Superplasticity of Aluminum Alloys: Part Two

Investigations into the superplasticity possibilities of aluminums can lead to many potential gains in finding lighter yet capable materials in terms of strength performance.
This article covers the high-temperature deformation behavior of 5083 at different annealing temperatures and yields some interesting conclusions. Continue reading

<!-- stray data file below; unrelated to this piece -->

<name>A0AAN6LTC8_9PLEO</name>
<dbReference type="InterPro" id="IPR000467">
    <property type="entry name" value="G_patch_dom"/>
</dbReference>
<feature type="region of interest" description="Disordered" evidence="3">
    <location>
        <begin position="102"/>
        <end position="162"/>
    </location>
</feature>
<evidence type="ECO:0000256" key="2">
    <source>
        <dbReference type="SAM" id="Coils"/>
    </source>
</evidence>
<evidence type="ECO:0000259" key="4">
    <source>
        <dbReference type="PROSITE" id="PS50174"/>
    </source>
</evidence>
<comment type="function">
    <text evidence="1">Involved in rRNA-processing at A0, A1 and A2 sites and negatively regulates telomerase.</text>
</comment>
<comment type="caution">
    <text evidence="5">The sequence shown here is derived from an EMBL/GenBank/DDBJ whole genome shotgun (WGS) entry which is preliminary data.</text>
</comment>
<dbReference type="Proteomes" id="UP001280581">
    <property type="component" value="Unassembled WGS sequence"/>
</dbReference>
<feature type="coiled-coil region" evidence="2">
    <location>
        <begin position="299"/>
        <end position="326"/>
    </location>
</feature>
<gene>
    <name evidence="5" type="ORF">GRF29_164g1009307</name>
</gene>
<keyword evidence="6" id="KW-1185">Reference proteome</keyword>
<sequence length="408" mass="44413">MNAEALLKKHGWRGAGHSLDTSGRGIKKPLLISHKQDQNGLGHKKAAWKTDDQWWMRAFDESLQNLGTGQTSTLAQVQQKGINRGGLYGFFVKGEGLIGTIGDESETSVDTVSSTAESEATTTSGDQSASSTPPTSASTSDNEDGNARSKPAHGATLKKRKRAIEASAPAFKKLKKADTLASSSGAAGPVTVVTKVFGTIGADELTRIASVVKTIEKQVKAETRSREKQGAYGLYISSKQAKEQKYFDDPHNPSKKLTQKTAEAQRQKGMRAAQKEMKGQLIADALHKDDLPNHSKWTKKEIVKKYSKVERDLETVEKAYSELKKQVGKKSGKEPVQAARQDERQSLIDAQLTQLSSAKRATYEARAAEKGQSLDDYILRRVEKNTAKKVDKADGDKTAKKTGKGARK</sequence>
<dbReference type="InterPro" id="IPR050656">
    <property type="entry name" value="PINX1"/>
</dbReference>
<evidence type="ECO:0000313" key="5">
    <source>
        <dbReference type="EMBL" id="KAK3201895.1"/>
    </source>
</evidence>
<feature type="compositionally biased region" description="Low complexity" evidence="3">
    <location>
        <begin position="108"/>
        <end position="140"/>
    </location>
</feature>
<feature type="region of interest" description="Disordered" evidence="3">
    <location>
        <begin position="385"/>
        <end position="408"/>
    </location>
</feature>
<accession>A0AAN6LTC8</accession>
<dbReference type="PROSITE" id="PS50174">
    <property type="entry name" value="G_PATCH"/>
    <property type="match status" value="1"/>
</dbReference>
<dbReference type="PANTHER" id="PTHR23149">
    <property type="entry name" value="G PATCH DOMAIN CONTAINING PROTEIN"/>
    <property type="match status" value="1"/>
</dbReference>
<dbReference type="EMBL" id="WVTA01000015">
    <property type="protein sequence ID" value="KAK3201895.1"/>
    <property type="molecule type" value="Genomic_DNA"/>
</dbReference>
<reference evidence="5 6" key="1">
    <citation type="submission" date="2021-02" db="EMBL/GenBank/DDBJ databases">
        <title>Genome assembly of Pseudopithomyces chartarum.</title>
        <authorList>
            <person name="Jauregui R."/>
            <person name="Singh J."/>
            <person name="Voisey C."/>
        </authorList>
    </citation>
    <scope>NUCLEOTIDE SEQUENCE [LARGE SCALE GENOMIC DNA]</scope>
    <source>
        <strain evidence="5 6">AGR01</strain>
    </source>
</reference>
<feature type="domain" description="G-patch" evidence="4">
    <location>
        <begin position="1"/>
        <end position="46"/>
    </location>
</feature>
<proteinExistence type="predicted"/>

Superplasticity of Aluminum Alloys: Part One

It is known that superplasticity refers to the ability of a material to demonstrate under tensile tests very high uniform deformation more than several hundreds percents without visible necking. There are two basic requirements in order to achieve superplastic flow in a polycrystalline material. First, the material must have a very small and stable grain size less than 10 μm. Second, superplasticity is achieved only at relatively high temperatures above 0.5Tm (where Tm is the absolute melting temperature) because superplasticity is diffusion-controlled process. Continue reading